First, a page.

1981 to 1984
Ferguson has shown an early love for a wide spectrum of music and has started amassing his diverse vinyl collection ― ABBA, Kiss, the Grease soundtrack ― from the nearby department store. In 1981, 12 year-old Jay Ferguson is employed at Ol' Dan's Records in downtown Halifax after owner George Zimmerman fires an employee in front of him, and he's offered the job on the spot. He's interviewed about his job on CBC's youth centred television show, Switchback, and will continue to work there until 1985. Ferguson will continue to surround himself with records, and will later work at Sam The Record Man and host college radio shows. Murphy is still obsessed with Kiss, but has added Rush and punk into his collection. Pentland is also a fan of hard rock ― specifically AC/DC ― but also loves goth rock like the Cult and Bauhaus. In 1982, when Scott is 14, he is alone in his house when his father suffers a fatal heart attack. As Scott noted in Have Not Been The Same, his last words to him are, "Well, I guess you got yourself a drum kit." He doesn't pursue the instrument until adulthood, and focuses on learning the guitar instead. His musical tastes are all over the map ranging from British metal (Motörhead, Venom) to art punk (Joy Division, Swans) to rap (Beastie Boys, MC Shan). Though music is important to him, he focuses most of his junior high and high school time on a variety of sports, namely basketball.
1985 to 1986
All members have their first band experiences during this period. Murphy is inspired after seeing a punk rock band from Halifax West High School, Jellyfishbabies, release their own album in 1985. He plays guitar in a few punk bands culminating with a hardcore quartet named Spent. The quartet travel to Washington, DC to meet Fugazi/Minor Threat leader Ian MacKaye. MacKaye's straight-edge and community ideals are highly influential to Murphy, which will become clearer in the following decade. Ferguson plays in the Deluxe Boys with Matt Murphy [later of the Super Friendz/Flashing Lights], Pentland plays in a hardcore band, the Ripping Convulsions. Both this band and his post-high school band, Happy Co., feature future Thrush Hermit drummer and best friend Cliff Gibb.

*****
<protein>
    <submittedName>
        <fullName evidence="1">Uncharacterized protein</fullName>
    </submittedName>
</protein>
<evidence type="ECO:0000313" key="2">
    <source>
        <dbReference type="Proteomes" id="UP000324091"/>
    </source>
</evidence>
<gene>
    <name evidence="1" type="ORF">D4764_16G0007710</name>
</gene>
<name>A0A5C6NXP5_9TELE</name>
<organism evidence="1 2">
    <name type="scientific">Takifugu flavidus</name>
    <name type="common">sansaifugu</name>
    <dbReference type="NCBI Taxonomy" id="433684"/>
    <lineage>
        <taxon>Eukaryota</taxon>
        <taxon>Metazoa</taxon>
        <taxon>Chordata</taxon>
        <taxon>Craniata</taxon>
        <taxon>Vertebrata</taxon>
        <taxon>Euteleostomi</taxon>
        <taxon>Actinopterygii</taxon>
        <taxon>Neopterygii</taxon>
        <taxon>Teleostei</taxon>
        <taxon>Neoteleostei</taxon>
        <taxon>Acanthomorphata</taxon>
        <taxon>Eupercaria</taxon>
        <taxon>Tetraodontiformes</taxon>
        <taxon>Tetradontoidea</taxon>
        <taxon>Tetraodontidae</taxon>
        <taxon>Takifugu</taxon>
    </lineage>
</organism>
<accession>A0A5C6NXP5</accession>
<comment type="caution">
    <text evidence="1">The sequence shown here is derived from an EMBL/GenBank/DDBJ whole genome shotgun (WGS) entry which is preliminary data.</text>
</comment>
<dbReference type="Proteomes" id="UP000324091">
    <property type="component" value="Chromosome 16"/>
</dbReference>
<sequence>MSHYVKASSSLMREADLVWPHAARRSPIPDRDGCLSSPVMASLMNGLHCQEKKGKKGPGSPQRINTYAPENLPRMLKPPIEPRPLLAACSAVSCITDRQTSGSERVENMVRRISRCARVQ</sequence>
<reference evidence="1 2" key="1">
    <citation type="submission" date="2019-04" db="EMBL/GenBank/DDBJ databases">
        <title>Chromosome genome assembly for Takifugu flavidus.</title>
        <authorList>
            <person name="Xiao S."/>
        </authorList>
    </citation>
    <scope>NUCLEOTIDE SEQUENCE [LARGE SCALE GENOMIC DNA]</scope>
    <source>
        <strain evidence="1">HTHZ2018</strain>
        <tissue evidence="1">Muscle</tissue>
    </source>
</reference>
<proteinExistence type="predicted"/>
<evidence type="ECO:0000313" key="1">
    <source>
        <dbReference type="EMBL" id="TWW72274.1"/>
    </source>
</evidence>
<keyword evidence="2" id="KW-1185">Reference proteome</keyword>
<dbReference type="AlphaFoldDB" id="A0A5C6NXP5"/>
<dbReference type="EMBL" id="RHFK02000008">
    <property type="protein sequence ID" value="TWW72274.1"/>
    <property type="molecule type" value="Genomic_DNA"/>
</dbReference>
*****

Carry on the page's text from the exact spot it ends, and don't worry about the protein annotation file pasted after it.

1987 to 1989
All four members graduate from high school and start post-secondary education. Scott, an admitted poor student who struggled in public school, finally finds his place when he enrols at the Nova Scotia College of Art and Design (NSCAD) and will remain there until 1991. During the summer of 1986, Murphy meets Ferguson and Henri Sangalang through mutual friend Matt Murphy, who is working with Chris at the Victoria General Hospital as a message porter. Chris Murphy starts moonlighting from his hardcore band Spent, which will split in 1988, and forms Kearney Lake Rd. in 1987 with Ferguson and Sangalang. The trio carves out a strong following in their hometown with a sound that mixes Ferguson's R.E.M/Smiths influence with Sangalang's mod bass playing and Murphy's hardcore drumming style. They record two self-released tapes, and meet musical dreamer Peter Rowan [future Sloan, Eric's Trip and Hardship Post manager] who runs DTK records in Fredricton, NB. He's viewed as a big deal by the young band. They embark on an ill-fated tour that brings them to the Rivoli in Toronto, and they're interviewed by MuchMusic's Erica Ehm about the state of the music scene in the Maritimes. DTK plans to release the band's third tape on vinyl, but this will never happen. The final Kearney Lake Rd. tape of the unreleased DTK album places 4th on Dalhousie's CKDU year-end chart. Murphy admits he was part of the reason for the break-up because he wasn't willing to make a complete investment to take the band to the next level. The band officially splits after a final gig at King's College in 1990.
Murphy graduates from Dalhousie with a BA in English. Ferguson earns a BA in History, as will Pentland a year later from The University of King's College. By the spring, Murphy is the latest in a succession of bassists in Blackpool, a successful local roots rock band led by guitarists John Wesley Chisholm and Phil Sedore. Rounding out the band is drummer Chip Sutherland who will soon become Sloan's manager. Black Pool has the opportunity to record its second album with famed producer Terry Brown (Rush, Blue Rodeo) for a recording clinic that attendees pay $100 to watch Brown work. Murphy, a huge Rush fan, admits that the thrill of meeting Brown is soon lost when those in attendance are quick to point out his bass playing flaws to the producer throughout the session. Murphy spends two years at NSCAD, where Scott is studying. The two had met each other the previous year when Scott was a DJ at Club Flamingo. They become fast friends, and Scott is learning to play drums. They form a fun band, which they rename with every live performance. Among the best in a series of names is Furious George. While Scott is busy with school and playing drums in No Damn Fears with vocalist Jennifer Pierce and guitarist Dave Marsh, Murphy reconnects with Ferguson. Ferguson, who now hosts a show on CKDU, plays My Bloody Valentine's "You Made Me Realize" on his show, and Murphy is reborn. Both Scott and Murphy will drop out of NSCAD in the following year to fully commit to a band together with Ferguson.
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